Monday, January 15, 2007

FLOW - The Role of Business in Building a Better World

I see a lot of tech conferences going on out here in the Valley. Many of them are just ego conventions, but none seem to be addressing what's been on my mind for the last year or two - how to take this internet/Web2.0 thing and apply it to affect social change. Commerce and profit and helping well-to-do white kids and India-born entrepreneurs get rich/richer is wonderful for some people, I'm sure, but what about stuff that really matters to the rest of us - like having a meaningful say in what our government does to us?

How have the internet and Web2.0 technologies helped us to improve our lives with respect to affecting society? Have we been able to use to organize with other like-minded folks and have we been able to achieve results, like starting a recycling program in our communities? Does collaborative software/content like Wikipedia help us get to the truth about our government's actions, thus making us better aware and ultimately more discerning citizens? And does it matter that we're more discerning now? Do social networks have any effect on society other than helping advertisers to push their products? Is blogging an effective tool for checking the corporate media? Do sites like Digg/Reddit really make a difference in types of information we consume? Will they ever go mainstream enough to make a critical impact on society? What tools and technologies have helped us to build open source software better, and what is the affect on society, if any? Does the rapid growth of other virtual reality-type social networking tools like Second Life further isolate us from one another, or is there an upside? Where do Kiva and GlobalGiving fit in?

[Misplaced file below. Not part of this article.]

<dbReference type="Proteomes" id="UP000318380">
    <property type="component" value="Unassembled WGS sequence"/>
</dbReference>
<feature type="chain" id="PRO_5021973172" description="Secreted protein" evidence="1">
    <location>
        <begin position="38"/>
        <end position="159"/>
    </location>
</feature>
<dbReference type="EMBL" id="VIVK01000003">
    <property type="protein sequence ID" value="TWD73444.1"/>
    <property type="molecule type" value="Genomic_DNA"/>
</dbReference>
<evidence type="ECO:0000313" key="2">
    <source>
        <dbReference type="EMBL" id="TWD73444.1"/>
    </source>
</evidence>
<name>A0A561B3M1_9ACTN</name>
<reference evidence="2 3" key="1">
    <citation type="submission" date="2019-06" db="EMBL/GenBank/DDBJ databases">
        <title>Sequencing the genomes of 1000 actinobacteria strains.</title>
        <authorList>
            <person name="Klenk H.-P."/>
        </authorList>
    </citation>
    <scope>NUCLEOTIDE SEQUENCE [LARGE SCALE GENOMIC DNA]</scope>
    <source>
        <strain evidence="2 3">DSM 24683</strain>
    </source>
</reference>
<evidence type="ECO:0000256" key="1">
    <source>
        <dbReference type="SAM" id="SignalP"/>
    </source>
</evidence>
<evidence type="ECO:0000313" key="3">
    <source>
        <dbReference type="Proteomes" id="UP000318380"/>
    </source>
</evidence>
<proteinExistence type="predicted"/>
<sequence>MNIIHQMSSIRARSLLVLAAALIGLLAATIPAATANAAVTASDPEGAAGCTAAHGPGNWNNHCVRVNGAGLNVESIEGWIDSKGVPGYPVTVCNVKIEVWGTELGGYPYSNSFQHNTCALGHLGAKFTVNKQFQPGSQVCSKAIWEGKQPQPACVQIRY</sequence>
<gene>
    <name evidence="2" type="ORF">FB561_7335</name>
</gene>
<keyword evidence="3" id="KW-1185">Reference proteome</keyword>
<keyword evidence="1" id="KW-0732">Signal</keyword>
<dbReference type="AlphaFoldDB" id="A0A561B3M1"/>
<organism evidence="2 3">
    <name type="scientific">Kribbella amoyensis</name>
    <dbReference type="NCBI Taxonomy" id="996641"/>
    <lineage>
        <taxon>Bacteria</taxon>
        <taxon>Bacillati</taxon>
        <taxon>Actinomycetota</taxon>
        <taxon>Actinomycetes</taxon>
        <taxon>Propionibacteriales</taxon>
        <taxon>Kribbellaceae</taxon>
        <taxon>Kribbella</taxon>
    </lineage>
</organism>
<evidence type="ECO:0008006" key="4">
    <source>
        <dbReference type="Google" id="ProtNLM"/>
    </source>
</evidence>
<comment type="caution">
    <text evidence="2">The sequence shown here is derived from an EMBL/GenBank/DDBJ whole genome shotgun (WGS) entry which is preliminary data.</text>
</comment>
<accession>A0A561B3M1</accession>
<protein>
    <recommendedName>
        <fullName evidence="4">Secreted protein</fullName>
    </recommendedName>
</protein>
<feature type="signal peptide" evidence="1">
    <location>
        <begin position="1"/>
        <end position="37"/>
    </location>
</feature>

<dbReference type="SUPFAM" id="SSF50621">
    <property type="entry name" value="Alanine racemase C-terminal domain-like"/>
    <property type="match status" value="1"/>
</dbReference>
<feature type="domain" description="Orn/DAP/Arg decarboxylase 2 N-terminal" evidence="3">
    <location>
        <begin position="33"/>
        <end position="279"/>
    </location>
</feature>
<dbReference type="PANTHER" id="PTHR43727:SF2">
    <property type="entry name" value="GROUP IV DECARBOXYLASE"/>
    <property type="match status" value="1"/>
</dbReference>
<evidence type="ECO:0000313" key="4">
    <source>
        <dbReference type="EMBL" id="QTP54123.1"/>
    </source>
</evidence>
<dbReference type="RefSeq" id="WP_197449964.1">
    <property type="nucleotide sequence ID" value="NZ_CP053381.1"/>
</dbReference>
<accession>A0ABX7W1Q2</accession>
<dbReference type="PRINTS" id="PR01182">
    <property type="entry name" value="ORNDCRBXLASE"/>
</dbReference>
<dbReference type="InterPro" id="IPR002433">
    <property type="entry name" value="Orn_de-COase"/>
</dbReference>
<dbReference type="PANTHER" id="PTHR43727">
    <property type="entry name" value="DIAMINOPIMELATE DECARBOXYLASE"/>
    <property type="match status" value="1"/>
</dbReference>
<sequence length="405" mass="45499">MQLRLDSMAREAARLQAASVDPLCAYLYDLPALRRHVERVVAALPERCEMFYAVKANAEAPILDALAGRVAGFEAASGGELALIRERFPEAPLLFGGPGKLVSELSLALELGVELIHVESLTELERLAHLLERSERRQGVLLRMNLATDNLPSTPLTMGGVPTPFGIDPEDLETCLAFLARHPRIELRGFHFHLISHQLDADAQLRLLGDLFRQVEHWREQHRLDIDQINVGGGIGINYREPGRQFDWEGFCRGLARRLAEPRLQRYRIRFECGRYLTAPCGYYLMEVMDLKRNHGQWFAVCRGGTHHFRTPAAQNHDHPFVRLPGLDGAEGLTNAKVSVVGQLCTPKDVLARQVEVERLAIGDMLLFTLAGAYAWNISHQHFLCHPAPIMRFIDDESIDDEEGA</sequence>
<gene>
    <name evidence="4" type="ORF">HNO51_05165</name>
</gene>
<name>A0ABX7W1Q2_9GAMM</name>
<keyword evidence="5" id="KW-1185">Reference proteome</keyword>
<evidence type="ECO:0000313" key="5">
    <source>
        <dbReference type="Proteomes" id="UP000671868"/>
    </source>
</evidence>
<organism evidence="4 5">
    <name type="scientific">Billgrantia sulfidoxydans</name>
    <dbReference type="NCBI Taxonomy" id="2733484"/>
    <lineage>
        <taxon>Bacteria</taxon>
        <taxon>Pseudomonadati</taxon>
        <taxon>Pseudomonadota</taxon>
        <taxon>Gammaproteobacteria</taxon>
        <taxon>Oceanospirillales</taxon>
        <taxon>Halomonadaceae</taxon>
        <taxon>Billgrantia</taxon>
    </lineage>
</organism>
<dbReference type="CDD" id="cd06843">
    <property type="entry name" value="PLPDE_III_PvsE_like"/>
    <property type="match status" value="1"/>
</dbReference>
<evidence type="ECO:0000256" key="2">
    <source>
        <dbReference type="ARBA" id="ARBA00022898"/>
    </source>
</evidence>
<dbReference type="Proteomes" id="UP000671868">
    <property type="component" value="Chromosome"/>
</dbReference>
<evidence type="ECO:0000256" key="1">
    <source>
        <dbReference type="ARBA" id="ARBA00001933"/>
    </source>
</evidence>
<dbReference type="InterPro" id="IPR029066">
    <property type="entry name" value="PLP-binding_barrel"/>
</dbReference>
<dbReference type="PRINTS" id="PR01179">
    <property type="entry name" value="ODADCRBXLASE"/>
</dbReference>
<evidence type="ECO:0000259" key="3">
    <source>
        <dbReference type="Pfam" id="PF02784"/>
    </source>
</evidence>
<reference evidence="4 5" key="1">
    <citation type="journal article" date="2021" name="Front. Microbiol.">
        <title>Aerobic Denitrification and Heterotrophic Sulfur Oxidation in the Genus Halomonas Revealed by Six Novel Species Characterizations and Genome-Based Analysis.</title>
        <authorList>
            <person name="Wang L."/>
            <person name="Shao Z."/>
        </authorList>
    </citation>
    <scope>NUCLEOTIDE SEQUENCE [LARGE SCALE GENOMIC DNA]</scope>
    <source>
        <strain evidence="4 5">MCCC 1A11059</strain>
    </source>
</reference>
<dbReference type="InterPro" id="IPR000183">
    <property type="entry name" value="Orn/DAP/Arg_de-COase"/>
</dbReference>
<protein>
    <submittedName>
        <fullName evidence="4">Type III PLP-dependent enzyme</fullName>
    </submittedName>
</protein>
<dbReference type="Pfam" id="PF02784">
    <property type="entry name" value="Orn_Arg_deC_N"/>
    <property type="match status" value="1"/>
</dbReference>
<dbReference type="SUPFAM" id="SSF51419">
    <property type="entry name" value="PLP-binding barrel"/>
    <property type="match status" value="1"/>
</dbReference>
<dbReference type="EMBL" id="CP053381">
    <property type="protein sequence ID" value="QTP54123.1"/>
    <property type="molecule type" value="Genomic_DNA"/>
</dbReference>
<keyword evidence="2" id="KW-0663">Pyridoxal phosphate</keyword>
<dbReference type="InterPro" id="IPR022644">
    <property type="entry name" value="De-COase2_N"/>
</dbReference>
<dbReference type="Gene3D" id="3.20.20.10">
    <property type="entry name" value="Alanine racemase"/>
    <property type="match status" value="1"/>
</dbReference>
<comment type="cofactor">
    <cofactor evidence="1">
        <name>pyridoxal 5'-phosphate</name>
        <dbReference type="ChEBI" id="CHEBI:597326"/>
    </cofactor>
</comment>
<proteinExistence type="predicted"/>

Some project called FLOW just popped up on SquidList. It talks about 'using business to better the world', but with a $40 'donation', I can't imagine this ego-fest will be any different than most of the others that occur in the Bay Area. But at least in name it seems to suggest a willingness to consider life beyond dollar bills for Mercedes' sake, and that's a step in the right direction.

1 comment:

Vin Khael said...

Hello Shmooth,

I believe the questions that you are asking are absolutely key to the building a better world for us all. The internet is a very powerful tool if used the right way, but unfortunately, it has been driven mostly by money. But where money paved the way is now opportunity to use existing business models and find ways to make the internet a more useful tool for social change.

Let me tell you about UniversalGiving ( UniversalGiving is a non-profit, web-based organization that helps people give to and volunteer with the international causes they care about most. Visitors search by focus or geographic area to find projects that achieve real results around the world. Unlike GlobalGiving, 100% of the donations go directly to the project of one’s choice. GlobalGiving takes a 10% cut on every donation. Also, UniversalGiving ensures that all organizations are identified by high-quality international interest groups and experts.

As you can tell, this service is completely motivated by an outward approach to the helping of others. The site has a multitude of opportunities depending on an individual’s interest from specific world regions to poverty and the environment. UniversalGiving is really set up to provide people like you and me with the chance to make a strategic impact in the world.

As a fellow writer, I have the same concerns as you. It is really great that you take the time to delve into these important topics and ask the questions that mainstream media are unprepared or unable to consider. With dedicated writers like you and programs such as UniversalGiving, there is hope that that the internet is actually promoting the positive social change that we share as pertinent for the future of humanity.